Moderation in consuming food during Hajj season is one of the issues to which every pilgrim should pay special attention. This issue is a principle of healthy nutrition in addition to being a Prophetic recommendation. The Prophet PBUH, said:“No man fills a container worse than his stomach. A few morsels that keep his back upright (i.e. adequate him for the needed energy) are sufficient for him. However, if he has to (eat more), then he should keep one-third for food, one-third for drink and one-third for breathing.” [Ahmad and At-Tirmithi].
In addition to moderation in consuming food, the pilgrim should make sure that his food is healthy and free from any microbes, bacteria, or parasites. The pilgrim also needs various types of food that fulfills his body’s needs, whether of calories, proteins or vitamins during his moving from one place to another while performing the rites of Hajj.
An ideal nutrition plan to be followed during Hajj is as follows:
With regard to the diet of the ill pilgrims, such pilgrims need a special diet during Hajj. For example, the patients who suffer kidney problems must have a diet low in proteins and phosphorus, in addition to consuming little salt. They also need to have plenty water, juice, vegetables and fruits, besides avoiding consuming fat. The same applies to pilgrims who suffer liver problems, diabetes and gout patients.
Therefore, those pilgrims should visit the medical clinic to review their diet to ensure that it is suitable for the circumstances of Hajj. Such pilgrims, particularly the diabetes patients, also should consult a nutritionist before travelling to Hajj.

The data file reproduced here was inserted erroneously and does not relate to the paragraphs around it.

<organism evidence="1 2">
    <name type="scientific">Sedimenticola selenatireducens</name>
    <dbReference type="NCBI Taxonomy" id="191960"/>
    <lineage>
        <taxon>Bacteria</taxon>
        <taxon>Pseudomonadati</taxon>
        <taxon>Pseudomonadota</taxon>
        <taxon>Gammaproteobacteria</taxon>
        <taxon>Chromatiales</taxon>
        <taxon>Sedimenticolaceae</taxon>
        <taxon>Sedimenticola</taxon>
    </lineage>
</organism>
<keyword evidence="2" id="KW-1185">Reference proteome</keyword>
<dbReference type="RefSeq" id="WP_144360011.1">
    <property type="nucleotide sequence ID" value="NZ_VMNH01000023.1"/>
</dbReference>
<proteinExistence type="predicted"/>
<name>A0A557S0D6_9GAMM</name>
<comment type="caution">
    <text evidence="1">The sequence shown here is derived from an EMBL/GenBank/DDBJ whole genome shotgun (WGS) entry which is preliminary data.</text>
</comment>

Here are some important health tips to ensure a balanced diet during Hajj:
Hajj is a unique Islamic season when more than two million Muslims from all over the world gather in one place for several weeks. There is no doubt that Hajj imposes certain demands on the one who performs it. There are the hardships of travel, walking while performing religious rites, fluctuations of the weather in Makkah and Madeenah during summer, and so on.
It is not surprising that many pilgrims feel tired and exhausted due to the changing conditions, which may also overburden the heart, chest and kidney functions of those who suffer from chronic diseases. Since all the rituals of Hajj are performed at a specified time, and despite the fact that free health services for pilgrims are offered by the Government of the Kingdom of Saudi Arabia, many pilgrims do not seek medical advice. Moreover, many of them do not spend the requisite time in hospitals out of keenness not to miss any of the rituals of Hajj.
Fortunately, a number of medical studies have been recently published in some medical journals, discussing this topic. Some of these studies deal with the topic of heat strokes which afflict pilgrims; others discuss other medical and surgical problems in general, kidney problems, meningitis and others.
Gastroenteritis is the most widespread disease during Hajj. A study by Dr. Hasan Ghaznawi of King Abdulazeez University (KAU) in Jeddah published in 1988 by the Saudi Medical Journal, included a survey of a number of pilgrims and showed that gastroenteritis was the most common disease among the pilgrims, especially those from Egypt and Syria. The elderly were more vulnerable to infection. The second most common disease was pneumonia, which accounted for a high proportion of deaths among those over fifty years of age. Heatstroke was found to be the main cause of death among the pilgrims, which claimed the lives of 28 percent of the deceased pilgrims. The elderly and women were more likely to die because of suffocation due to overcrowding at the time of throwing the pebbles.